He found his mess kit and flipped open the handle on the frying pan. One by one, he squirted mayonnaise on each of the fillets and dropped them into the hot pan. The sizzling aroma of fish frying had the dogs salivating where they rested lying as close as they dared to the blazing fire.

Source

Off in the distant forest the shrill whistle of a train sounded and the low rumble of its powerful engine vibrated the ground. Rover sat upright and listened as howling began in the surrounding woods joined at once by Rover and Buddy. The aroma of food cooking had drawn a group of neighboring creatures which the dogs could smell but not see. Buddy was again reminded of the tracks he vowed to follow in his quest to get home.

For the moment, they were both content to be here with the hot dog man which they now thought of as the food man, who promised to share his dinner with them. The whistle blew again as the train moved further down the tracks and the man turned back to the fire to tend to the meal.

Source

~~~~

Soft tones of yellow and gray peeked through the branches of the surrounding forest as morning once again found the campsite. The man folded his bed roll stuffing it back into his pack as the anxious dogs looked on. They sensed a change in the routine that had developed over the past few days. Rover understood that the man would soon be heading back to the tracks to hitch a ride on the next train as he had done in the past. Buddy glanced eagerly at the smoldering ashes of the fire hoping to see signs of a morning meal. The man finally spoke.

“I have to be moving on down the road,” he told them. “Sure wish I could take you two with me,” he said with a genuine note of sadness in his voice. Pouring last night’s cold coffee on the embers, he packed away the coffee pot and gathered the remaining items scattered around the clearing.

He cut a small leafy branch from a low hanging limb and used it to sweep away his footprints around the site, careful to erase the path leading to the lake. He had a habit of covering his tracks. He looked over the campsite to ensure no traces remained tying him to this place, then, headed toward the rising sun through the brush.

Source

In the distance, a low rumble vibrated through the ground. The oncoming freight train was still miles away. The howling voices grew louder as the train whistle blew again. Both dogs followed as the man worked his way up the sloping terrain where he would board the train as it slowed for the incline. Close to the tracks, he stopped and waited in the shadows beside the track.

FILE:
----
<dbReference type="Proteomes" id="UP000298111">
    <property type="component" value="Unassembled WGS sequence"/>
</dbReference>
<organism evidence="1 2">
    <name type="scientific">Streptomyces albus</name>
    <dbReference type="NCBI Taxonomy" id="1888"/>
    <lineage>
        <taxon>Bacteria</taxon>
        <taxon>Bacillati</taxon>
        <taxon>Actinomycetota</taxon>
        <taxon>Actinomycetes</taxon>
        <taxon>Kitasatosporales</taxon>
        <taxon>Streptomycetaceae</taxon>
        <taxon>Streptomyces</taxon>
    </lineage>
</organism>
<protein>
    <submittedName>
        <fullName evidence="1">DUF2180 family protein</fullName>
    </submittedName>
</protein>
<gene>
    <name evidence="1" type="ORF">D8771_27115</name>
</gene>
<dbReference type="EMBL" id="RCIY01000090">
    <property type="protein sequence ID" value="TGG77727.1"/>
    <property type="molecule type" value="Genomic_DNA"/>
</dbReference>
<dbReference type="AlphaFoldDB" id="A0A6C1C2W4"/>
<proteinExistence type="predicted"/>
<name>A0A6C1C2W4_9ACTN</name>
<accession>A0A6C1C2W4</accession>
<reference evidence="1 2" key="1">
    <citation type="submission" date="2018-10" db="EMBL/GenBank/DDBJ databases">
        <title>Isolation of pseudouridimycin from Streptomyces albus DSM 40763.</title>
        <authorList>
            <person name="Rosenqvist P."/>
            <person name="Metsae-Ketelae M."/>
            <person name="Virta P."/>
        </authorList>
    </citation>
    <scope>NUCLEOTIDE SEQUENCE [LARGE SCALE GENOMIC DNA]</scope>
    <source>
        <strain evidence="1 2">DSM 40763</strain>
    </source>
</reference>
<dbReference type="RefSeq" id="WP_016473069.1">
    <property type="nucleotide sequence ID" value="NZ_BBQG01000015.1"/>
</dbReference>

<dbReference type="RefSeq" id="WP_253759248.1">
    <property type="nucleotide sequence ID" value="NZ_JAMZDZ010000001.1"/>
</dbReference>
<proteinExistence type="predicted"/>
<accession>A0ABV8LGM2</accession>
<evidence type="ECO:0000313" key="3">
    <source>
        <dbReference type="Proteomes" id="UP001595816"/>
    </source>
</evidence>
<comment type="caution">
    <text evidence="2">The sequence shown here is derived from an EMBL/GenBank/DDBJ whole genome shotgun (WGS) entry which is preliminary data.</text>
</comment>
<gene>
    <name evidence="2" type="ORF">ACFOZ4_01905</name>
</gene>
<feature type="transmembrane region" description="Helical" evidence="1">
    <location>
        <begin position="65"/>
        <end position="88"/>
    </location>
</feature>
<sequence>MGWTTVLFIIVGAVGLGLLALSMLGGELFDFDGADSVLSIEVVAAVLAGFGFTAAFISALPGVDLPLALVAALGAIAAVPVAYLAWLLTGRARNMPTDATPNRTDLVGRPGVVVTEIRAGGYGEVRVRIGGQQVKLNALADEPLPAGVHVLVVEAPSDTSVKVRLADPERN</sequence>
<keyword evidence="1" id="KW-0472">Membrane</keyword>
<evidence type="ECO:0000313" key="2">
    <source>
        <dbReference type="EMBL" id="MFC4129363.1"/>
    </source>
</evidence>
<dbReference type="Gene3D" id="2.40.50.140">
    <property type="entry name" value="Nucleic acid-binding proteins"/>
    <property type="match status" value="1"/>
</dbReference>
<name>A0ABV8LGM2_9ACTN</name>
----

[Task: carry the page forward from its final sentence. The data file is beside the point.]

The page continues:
From his pouch, he pulled out two portions of fish reserved from last night’s meal. The deafening roar of the engine churning up the hill prevented any final words when, at the last possible moment, the man ran out and jumped onto a flatbed car near the rear of the procession. He threw each dog their portion of fish as they skulked behind in the brush, fearful of the noise. Rover grabbed his fish and ran behind the caboose chewing as he ran.

A Great Story about Hobos - 6 minutes

The gap between the train and the running dogs grew as the terrain leveled out and the train picked up speed. Buddy had swallowed his fish whole, then took up the chase in the dust of the vanishing train, finally reaching the spot where Rover had stopped running. They both stood on the tracks watching their man who had crawled to the top of a boxcar. He waved a solemn hand at the two forlorn dogs.

They followed the tracks where the train had disappeared over a hill hoping to catch up with their human friend. At first their pace was swift, the smell of the man still strong in their noses despite the fumes of the locomotive. As the day wore on, their pace slowed and tired legs and thirst took them once again into the cool shade of the woods.

"Hey, where'd you go?"
"Hey, where'd you go?"

Questions & Answers

    © 2017 Peg Cole

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      • PegCole17 profile image
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        Peg Cole 4 months ago from Dallas, Texas

        Hi Peggy, That's the kind of life that the Hot Dog man is living at the moment. I recall a lot of songs and themes about these transitory types that worked a job wherever there was a need. My childhood costume at Halloween was often to dress as a Hobo.

      • Peggy W profile image

        Peggy Woods 4 months ago from Houston, Texas